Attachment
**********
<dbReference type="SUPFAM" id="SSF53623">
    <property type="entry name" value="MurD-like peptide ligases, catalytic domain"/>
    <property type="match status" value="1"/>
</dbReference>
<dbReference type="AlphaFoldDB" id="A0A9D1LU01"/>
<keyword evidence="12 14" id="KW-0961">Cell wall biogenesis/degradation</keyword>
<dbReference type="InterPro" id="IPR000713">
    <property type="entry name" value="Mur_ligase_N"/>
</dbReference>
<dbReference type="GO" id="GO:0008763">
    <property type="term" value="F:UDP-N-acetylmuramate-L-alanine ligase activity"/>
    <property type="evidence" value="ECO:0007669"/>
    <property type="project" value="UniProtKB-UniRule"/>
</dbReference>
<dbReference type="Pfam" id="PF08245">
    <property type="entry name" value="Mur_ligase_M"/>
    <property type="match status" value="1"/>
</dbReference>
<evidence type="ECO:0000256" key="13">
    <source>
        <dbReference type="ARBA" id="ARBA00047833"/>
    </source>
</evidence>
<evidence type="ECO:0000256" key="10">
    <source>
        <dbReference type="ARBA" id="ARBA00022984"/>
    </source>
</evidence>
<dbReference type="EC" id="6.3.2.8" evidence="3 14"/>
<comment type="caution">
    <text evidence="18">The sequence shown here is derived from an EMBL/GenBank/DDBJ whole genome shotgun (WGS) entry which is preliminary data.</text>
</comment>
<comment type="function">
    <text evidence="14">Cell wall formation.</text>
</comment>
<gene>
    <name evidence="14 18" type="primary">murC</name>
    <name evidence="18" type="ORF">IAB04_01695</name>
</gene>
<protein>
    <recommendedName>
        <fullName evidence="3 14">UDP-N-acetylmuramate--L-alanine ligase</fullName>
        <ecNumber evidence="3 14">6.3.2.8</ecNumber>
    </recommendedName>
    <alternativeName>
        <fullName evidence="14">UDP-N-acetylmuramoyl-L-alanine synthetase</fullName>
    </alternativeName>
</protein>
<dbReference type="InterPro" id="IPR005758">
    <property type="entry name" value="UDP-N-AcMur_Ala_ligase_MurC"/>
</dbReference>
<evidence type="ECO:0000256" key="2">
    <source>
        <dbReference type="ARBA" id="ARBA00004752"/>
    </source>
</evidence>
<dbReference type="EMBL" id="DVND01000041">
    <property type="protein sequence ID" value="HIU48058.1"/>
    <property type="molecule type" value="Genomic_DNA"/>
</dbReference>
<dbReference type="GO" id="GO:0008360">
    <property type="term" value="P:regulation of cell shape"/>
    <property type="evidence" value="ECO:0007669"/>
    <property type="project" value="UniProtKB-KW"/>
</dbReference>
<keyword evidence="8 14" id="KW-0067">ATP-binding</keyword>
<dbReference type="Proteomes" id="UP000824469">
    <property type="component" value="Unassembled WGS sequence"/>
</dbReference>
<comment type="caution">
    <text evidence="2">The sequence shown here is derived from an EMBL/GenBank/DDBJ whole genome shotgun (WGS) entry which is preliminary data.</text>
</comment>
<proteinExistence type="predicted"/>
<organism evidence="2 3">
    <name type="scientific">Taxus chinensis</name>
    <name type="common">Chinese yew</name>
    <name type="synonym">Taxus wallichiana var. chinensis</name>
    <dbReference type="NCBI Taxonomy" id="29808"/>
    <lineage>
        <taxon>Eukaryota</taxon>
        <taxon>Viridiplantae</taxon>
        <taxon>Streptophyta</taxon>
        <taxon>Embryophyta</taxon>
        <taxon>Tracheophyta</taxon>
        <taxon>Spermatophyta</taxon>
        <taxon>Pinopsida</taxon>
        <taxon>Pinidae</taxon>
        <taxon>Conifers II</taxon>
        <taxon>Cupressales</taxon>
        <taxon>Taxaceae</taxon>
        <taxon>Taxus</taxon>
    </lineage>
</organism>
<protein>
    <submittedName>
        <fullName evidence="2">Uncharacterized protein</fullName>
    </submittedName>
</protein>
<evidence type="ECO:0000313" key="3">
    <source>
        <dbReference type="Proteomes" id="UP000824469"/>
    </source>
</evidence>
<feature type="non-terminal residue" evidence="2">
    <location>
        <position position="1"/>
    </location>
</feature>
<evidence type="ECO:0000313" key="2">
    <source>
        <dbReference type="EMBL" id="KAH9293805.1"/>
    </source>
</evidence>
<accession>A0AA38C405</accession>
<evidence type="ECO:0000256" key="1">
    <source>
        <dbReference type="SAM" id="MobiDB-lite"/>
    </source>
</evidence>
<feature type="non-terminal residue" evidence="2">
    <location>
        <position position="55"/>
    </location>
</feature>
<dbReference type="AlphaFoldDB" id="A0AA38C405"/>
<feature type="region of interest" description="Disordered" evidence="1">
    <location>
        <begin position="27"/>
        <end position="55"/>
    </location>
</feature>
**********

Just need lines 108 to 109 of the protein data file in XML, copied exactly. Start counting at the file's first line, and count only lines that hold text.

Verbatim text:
</feature>
<evidence type="ECO:0000313" key="2">